The Case for a Ban on Fracking

Are the adverse environmental and health effects of hydraulic fracturing worth the short-term benefits of having a domestic supply of natural gas?

| February/March 2012

  • Hydraulic Fracturing
    Fracking negatively affects air and water quality.
    ILLUSTRATION: FOTOLIA/FILO

  • Hydraulic Fracturing

Natural gas is promoted by some as a promising “bridge fuel” that can help the United States transition from petroleum and coal to cleaner, renewable energy. Its production has increased with new drilling methods that use hydraulic fracturing, or “fracking,” to extract natural gas from rock sources that were previously uneconomical to access, such as shale.

Unfortunately, it’s increasingly clear that the extraction of this “unconventional” gas poses unacceptable risks to the American public.

Unconventional gas production more than doubled between 2000 and 2010, as shale gas increased from 1 to 20 percent of the U.S. natural gas supply. Federal and state regulators largely turned a blind eye to the environmental degradation caused by fracking, and the lack of government oversight facilitated the mad rush to drill. A 2011 Cornell University study found that burning shale gas releases more greenhouse gas pollution than burning conven­tional gas or oil. Methanol, formaldehyde and carbon disulfide are known air pollutants found near fracking sites. Texas regulators found that air samples near wells contained high levels of neurotoxins and carcinogens such as benzene. Sublette County, a rural Wyoming community with a high concentration of gas wells, has recorded higher ozone levels than Los Angeles.

Some fracking wells have also polluted drinking water. A 2011 Duke University study found potentially explosive levels of methane in water near natural gas wells in New York and Pennsylvania, and the nonprofit group ProPublica identified more than 1,000 cases of wa­ter contamination near drilling sites in Colorado, Pennsylvania, Texas and Wyoming.



The shale gas rush is not just a danger to human and environmental health, but also to local economies. While the industry promotes job cre­ation and local investment benefits, it does not acknowledge the long-term economic damage and reduced quality of life caused by fracking.

We need to stop destroying public air quality and water in the interest of oil and gas company profits, and instead seek energy solutions that will provide a renewable energy future. For more information and other fracking resources, go to Food and Water Watch’s The Case for a Ban on Gas Fracking.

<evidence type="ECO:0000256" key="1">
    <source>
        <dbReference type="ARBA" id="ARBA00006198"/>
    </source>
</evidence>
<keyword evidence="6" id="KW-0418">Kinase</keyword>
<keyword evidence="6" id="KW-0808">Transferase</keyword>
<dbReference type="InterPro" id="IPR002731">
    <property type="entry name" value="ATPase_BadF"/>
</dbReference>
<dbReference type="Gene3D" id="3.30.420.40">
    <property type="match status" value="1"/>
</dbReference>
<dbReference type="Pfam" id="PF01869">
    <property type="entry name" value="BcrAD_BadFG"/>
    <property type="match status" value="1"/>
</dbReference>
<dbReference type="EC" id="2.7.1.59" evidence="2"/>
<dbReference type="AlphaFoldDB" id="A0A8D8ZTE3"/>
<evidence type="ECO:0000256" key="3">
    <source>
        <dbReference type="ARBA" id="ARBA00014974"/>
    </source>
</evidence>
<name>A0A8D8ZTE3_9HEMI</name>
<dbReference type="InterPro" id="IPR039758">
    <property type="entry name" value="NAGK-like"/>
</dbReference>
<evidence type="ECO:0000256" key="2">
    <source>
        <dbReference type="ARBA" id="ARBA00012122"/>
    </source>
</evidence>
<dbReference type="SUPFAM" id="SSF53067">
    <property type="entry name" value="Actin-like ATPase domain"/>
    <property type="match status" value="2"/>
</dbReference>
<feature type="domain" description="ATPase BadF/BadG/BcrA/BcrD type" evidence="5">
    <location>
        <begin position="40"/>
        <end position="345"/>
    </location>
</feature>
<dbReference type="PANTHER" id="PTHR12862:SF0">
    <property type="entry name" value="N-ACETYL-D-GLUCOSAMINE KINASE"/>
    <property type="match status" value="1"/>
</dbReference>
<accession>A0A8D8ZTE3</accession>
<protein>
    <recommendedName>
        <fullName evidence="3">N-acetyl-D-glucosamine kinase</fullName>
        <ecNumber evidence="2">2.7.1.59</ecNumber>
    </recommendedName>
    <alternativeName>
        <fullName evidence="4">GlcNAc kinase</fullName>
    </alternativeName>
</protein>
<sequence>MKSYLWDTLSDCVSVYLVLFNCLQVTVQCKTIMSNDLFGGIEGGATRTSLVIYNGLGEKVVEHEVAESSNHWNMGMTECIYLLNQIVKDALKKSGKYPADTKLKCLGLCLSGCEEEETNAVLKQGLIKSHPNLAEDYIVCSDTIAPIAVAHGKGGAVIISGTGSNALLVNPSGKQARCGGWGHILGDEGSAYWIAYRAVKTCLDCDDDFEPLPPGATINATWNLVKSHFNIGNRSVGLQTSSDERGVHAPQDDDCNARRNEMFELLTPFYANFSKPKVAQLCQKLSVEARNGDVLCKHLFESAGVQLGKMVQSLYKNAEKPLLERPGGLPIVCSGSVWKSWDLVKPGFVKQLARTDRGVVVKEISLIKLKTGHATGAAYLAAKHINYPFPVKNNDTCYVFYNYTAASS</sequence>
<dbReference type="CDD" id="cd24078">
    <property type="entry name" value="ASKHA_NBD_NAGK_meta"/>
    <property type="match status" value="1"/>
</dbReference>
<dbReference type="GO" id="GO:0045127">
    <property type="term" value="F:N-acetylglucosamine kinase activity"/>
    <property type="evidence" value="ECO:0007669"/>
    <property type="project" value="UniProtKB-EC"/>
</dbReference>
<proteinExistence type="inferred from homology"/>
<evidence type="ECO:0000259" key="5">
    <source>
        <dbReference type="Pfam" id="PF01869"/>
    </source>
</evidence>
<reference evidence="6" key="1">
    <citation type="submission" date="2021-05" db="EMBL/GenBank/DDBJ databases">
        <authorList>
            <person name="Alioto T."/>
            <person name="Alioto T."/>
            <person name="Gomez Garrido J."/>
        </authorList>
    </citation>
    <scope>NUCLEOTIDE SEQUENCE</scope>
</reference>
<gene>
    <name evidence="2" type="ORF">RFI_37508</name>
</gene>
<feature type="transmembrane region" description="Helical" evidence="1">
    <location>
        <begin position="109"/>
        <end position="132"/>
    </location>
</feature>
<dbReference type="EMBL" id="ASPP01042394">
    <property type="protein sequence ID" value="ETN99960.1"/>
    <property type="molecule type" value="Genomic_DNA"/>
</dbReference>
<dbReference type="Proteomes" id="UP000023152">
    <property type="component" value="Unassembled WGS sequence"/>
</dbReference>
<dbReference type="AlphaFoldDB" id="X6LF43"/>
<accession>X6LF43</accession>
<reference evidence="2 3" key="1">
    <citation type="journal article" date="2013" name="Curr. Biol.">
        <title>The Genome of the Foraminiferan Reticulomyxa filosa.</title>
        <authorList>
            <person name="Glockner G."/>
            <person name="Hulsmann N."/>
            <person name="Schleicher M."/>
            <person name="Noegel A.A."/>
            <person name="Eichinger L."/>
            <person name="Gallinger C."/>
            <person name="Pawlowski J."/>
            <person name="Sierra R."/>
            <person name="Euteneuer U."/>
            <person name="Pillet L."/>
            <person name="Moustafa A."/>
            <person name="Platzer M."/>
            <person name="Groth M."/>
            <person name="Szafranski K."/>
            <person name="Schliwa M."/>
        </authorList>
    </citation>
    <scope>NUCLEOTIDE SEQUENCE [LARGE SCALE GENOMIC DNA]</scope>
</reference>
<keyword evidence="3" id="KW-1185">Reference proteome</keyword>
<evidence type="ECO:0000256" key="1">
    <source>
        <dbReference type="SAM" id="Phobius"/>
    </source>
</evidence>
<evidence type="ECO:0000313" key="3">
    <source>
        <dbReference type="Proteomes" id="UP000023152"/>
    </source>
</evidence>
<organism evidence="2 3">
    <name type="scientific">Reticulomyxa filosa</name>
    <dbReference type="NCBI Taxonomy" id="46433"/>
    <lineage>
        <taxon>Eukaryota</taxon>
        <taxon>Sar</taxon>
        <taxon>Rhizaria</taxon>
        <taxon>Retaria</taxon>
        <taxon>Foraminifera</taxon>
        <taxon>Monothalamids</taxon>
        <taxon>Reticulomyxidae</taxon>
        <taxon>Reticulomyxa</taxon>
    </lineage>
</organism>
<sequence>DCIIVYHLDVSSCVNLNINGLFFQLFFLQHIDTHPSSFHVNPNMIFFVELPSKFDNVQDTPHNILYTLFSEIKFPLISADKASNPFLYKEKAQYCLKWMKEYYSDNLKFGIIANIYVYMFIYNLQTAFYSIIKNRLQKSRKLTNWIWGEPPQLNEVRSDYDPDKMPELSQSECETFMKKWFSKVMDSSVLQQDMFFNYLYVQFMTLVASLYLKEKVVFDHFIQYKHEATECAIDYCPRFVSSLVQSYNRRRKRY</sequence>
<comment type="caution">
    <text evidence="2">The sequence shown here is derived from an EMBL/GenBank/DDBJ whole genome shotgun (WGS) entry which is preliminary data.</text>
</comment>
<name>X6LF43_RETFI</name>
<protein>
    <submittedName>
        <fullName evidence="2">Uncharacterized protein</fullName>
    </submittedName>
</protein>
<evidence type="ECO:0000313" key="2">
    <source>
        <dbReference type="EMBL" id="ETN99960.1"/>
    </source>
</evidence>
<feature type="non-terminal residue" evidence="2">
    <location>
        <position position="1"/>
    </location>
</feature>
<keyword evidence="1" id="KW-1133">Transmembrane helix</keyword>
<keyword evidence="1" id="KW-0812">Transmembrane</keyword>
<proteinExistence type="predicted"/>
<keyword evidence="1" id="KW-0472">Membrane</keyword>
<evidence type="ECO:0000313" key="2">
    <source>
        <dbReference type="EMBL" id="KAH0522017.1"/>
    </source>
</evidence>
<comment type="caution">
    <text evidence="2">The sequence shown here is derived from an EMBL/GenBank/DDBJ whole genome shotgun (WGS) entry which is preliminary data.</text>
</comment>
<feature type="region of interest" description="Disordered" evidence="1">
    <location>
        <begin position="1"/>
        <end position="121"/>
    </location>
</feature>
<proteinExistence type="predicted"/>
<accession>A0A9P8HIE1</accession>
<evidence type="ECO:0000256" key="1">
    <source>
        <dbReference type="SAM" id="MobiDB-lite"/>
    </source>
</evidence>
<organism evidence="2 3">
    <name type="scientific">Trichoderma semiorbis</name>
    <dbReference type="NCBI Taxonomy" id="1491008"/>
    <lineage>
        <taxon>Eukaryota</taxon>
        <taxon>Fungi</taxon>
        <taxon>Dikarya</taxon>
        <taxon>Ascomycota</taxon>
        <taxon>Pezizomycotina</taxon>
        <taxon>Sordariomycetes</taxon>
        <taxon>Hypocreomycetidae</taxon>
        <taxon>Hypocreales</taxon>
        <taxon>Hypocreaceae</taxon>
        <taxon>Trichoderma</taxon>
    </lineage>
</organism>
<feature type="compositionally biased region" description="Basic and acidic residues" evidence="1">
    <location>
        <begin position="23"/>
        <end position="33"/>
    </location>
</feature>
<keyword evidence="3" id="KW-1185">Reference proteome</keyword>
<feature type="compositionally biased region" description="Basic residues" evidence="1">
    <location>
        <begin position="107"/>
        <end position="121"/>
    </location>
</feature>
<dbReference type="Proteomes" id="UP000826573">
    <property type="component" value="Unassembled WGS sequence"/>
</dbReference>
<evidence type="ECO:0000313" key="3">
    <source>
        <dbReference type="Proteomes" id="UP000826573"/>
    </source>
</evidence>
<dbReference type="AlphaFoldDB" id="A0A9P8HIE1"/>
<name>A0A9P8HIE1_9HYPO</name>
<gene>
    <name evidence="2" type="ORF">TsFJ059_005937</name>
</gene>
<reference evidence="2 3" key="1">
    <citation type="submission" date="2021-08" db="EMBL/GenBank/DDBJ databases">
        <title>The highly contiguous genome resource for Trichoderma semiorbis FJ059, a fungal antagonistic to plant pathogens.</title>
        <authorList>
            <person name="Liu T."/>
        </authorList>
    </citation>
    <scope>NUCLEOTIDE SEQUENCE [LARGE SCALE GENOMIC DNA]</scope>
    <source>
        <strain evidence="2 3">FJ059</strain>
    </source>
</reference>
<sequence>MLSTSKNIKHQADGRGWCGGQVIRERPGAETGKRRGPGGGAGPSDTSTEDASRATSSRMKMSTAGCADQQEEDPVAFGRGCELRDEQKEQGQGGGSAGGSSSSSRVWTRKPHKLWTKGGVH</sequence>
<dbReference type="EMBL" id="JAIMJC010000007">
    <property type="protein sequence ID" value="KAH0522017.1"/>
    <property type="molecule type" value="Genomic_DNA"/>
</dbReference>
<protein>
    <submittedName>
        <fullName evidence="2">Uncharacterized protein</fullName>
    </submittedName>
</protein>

CAMERON NICHOLSON
4/12/2013 10:50:15 PM

Yes Robert is correct. We run Surface casing 10% of our vertical depth at least. Then run Production/Intermediate casing, add in a proper cement job and gas migration test/bubble test and you now have zero ground water contamination. Very simple if the Regulators get with the program and take a system that works. By the way I'm 22 years in this industry, and have probably Fractured over 2000 wells at least with zero ground water contamination. So I think we're doing something correct here.


Cam Nicholson
4/12/2013 10:30:14 PM

I am a proud Canadian from Alberta who directly supervises "Fracing" operations. All the issues being put forward have solutions. We in Alberta have the strictest government regulations in the world for the Oil & Gas Industry. Believe me I have to do the paper work. If your regulators took all the pages from Alberta's rule book. You guys would have no problems. Except with the Environmental Extremists which nothing you do will appease anyway.


ROBERT JOHNSON
5/4/2012 7:00:46 PM

http://www.nytimes.com/2012/05/04/nyregion/wastewater-is-an-issue-in-hydrofracking.html?ref=earth http://www.nytimes.com/2012/05/05/us/new-fracking-rule-is-issued-by-obama-administration.html?ref=earth




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